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Fight Club (1999)

Mischief. Mayhem. Soap.

Directed by:

David Fincher

Rating: 9/10

Running Time: 139 minutes

US Certificate: R UK Certificate: 18

On DVD

I can remember being completely blown away by ‘Fight Club’ the first time I saw it. It’s not the film it’s billed as – if it was, it would boil down to little more than nigh-on two-and-a-half hours of Brad Pitt and Edward Norton beating the living snot out of each other. That’s not to say it has nothing to do with fighting. Hell, I struggle to think of ANY movie that depicts underground bare-knuckle punch-ups quite as graphically as this one (and yes, that includes ‘Every Which Way But Loose’). But it’s also about much, much more than that.

Norton – whose character’s name is kept from us for reasons that don’t become apparent until the climax – plays a seemingly average everyday schmo whose materialistic love of all things Ikea can’t cover-up for the fact that a gaping chasm exists in his life. Slightly weirdly, his only pleasure comes from regular visits to various touchy-feely support groups (where he meets, among others, a bitch-titted Meat Loaf). But it’s only when he meets the rugged and confident Tyler Durden (Pitt) that his life suddenly begins to take on a sense of purpose.

Before long the pair are squatting in the same dilapidated mansion and, more importantly, have caused something of a stir among the local male population with their formation of the club of the title. Blokes come from miles around to join in the man-on-man batterings, and it starts to look like our two lead characters have built themselves something of an army.

Performance-wise, this represents the highlight of Pitt’s career, and is the film that finally saw him arrive as a “proper” actor, rather than just a pretty boy fancied by all the girlies. Norton, of course, is always terrific, and has a couple of fantastic darkly-comical scenes in which it’s himself he’s beating up – which really doesn’t look all that easy.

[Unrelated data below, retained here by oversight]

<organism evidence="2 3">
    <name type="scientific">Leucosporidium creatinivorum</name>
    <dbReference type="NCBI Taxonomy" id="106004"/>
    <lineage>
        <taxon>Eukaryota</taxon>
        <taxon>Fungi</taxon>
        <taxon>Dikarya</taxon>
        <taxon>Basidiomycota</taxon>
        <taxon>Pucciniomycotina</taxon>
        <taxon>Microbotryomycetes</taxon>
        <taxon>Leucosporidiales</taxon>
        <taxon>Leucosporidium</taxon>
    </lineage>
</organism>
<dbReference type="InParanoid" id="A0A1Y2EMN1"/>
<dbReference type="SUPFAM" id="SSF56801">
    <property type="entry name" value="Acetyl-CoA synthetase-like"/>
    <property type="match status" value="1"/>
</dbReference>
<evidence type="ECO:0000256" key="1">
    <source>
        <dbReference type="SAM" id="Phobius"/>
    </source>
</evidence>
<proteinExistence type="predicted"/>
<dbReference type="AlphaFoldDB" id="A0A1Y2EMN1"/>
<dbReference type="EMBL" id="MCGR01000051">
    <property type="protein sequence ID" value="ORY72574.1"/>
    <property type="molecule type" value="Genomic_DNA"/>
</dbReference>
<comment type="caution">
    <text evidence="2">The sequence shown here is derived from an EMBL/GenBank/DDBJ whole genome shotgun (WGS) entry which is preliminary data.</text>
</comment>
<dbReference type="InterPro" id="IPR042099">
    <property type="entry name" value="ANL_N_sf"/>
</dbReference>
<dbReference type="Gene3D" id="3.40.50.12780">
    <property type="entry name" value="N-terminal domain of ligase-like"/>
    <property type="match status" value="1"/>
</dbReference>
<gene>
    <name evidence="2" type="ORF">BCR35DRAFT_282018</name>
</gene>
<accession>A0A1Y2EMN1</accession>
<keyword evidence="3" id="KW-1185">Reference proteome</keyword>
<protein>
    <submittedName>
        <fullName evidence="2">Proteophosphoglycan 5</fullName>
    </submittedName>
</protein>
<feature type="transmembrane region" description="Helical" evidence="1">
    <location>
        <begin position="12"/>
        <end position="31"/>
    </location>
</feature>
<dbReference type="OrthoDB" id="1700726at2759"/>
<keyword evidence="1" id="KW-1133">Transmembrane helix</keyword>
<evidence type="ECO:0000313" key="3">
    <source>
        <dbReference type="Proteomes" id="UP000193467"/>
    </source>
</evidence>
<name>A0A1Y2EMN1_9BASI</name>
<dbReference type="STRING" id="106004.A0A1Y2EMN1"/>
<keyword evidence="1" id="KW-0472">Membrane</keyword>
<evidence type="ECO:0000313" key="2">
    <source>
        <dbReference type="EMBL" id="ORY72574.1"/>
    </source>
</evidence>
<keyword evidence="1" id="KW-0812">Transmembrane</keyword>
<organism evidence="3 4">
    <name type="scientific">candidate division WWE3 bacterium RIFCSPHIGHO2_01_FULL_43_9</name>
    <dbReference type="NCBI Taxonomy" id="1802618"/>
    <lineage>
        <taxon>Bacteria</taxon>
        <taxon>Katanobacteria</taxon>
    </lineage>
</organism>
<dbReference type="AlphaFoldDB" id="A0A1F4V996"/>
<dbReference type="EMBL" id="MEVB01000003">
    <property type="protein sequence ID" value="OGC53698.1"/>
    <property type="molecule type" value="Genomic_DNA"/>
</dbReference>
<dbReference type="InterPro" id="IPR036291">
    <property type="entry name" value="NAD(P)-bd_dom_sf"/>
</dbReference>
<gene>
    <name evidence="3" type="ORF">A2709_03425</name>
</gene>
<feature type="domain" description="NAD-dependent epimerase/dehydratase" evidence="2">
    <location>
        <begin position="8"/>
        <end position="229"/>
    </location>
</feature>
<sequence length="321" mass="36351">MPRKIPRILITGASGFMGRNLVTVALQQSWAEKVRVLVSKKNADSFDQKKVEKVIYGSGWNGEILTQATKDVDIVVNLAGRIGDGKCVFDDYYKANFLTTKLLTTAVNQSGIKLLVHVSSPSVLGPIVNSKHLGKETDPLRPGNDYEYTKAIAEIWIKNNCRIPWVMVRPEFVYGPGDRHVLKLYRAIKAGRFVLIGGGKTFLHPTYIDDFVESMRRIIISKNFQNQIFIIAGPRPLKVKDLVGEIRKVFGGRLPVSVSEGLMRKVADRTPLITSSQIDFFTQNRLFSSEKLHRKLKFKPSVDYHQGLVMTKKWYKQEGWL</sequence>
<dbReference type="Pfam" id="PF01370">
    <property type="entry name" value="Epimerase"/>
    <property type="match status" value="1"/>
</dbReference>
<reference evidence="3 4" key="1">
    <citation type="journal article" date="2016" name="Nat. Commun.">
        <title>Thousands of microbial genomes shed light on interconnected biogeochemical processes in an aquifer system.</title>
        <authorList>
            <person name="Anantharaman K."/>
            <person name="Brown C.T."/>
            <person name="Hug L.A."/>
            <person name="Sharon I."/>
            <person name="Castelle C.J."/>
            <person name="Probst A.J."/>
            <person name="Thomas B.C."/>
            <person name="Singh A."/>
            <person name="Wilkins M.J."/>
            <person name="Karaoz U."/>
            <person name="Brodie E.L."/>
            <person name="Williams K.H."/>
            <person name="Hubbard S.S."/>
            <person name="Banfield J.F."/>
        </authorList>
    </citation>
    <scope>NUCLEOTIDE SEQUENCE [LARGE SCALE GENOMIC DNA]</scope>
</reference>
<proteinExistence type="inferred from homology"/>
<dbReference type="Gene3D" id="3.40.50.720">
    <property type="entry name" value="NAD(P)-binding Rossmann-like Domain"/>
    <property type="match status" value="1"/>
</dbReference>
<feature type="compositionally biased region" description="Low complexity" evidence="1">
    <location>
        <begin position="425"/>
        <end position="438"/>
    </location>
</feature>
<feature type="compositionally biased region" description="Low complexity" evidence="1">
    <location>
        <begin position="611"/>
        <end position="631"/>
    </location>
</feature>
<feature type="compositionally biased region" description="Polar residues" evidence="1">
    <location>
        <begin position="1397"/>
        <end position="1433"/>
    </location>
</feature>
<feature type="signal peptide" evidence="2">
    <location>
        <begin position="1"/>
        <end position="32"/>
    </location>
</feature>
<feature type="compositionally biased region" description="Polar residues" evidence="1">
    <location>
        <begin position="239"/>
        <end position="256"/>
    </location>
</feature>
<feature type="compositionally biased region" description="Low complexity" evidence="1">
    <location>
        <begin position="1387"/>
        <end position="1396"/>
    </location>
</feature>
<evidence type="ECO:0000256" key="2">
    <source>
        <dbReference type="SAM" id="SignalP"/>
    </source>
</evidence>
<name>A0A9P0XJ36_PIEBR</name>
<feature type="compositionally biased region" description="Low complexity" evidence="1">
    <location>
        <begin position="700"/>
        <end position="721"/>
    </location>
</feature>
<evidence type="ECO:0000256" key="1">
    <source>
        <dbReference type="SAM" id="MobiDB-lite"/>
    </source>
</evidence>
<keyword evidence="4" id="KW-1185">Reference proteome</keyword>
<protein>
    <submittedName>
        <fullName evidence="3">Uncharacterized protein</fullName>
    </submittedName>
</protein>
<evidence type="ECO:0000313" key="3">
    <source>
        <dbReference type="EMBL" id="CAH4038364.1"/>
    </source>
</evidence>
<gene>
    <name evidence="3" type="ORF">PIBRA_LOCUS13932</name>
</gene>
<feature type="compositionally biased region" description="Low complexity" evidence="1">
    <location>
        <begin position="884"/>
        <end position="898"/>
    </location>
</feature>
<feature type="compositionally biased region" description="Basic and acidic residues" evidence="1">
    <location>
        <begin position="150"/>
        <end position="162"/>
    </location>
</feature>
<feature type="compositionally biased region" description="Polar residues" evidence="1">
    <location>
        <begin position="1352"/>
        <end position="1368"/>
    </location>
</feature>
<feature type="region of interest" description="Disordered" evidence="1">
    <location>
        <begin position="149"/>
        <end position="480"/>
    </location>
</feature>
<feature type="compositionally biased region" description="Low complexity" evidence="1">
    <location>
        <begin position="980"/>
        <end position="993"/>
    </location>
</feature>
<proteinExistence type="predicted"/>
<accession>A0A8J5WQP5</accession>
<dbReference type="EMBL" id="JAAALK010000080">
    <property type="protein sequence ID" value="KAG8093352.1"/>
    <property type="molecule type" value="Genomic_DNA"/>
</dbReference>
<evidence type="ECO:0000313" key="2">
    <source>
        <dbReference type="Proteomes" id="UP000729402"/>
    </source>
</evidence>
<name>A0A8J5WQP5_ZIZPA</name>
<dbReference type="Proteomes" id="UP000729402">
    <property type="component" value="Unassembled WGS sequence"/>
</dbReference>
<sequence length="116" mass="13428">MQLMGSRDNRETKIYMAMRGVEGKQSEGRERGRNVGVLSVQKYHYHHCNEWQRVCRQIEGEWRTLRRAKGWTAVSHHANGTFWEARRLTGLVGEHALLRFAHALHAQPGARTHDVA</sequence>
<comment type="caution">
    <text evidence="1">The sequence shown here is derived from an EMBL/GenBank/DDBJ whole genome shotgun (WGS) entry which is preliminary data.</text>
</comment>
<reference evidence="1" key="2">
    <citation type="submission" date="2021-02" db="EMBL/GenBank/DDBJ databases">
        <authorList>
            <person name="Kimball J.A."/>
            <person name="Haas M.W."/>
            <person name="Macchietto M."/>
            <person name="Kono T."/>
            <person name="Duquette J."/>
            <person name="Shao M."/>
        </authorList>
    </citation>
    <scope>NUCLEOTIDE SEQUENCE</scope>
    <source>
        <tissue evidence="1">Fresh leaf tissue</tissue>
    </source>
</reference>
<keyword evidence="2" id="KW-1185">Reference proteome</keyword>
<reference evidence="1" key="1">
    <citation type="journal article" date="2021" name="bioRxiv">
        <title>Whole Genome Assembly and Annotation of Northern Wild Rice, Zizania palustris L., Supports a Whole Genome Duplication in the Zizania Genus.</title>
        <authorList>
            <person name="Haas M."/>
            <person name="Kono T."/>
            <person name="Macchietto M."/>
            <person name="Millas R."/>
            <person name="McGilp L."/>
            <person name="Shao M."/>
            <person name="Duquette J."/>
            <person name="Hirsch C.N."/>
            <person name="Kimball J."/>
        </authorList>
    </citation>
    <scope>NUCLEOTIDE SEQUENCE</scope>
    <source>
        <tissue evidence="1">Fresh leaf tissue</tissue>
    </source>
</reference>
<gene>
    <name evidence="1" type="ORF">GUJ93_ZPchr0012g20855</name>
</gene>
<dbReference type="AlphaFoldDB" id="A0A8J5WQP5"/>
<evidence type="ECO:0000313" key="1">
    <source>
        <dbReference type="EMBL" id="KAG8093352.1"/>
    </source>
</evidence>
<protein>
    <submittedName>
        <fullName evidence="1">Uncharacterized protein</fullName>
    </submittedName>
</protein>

This is a tremendous story (adapted from the novel by Chuck Palahniuk) with a cracking twist and some masterful direction from Se7en and ‘The Game’ helmsman David Fincher. He strikes a good balance between bringing his own distinct style to the screen and maintaining the primary importance of the plot, and also keeps things moving at pace all the way through with the result that it feels considerably shorter than it actually is.

If there’s a weak point, it’s probably that there’s just no way this stuff could actually happen in the real world in which it’s supposed to be set. How many of us would really volunteer to join a club where you arrive home every night looking like a Premiership footballer’s missus? And, indeed, how many of us would allow ourselves to be brain-washed so easily by that club’s leader? Are we REALY supposed to believe no dissenters exist?

But those are minor quibbles on a movie that seems destined to be looked back upon as one of the best of the 90s. Having now watched it several times since that first viewing, I’ve come to appreciate just how much depth there is to the whole thing, and reckon I could still do with catching it a few more times in order to truly appreciate it. If you haven’t seen it yet, you’ve got a lot of catching up to do.

It's Got: Meat Loaf mercifully keeping his shirt on.

It Needs: Someone to be put in charge of First Aid.

DVD Extras This 2-disc special edition contains a fairly interesting audio commentary from Fincher and the main cast members, several featurettes with multi-angle function, six deleted scenes, an interview with Edward Norton, trailers & TV spots, a Dust Brothers music vid, an art gallery, original artwork & storyboards, and five Internet spots. DVD Extras Rating: 9/10

Alternatives:

Se7en, The Game

Summary

It’ll take a few viewings to get a real grip of what’s going on – but don’t beat yourself up over it. ‘Fight Club’ is definitely worth it.

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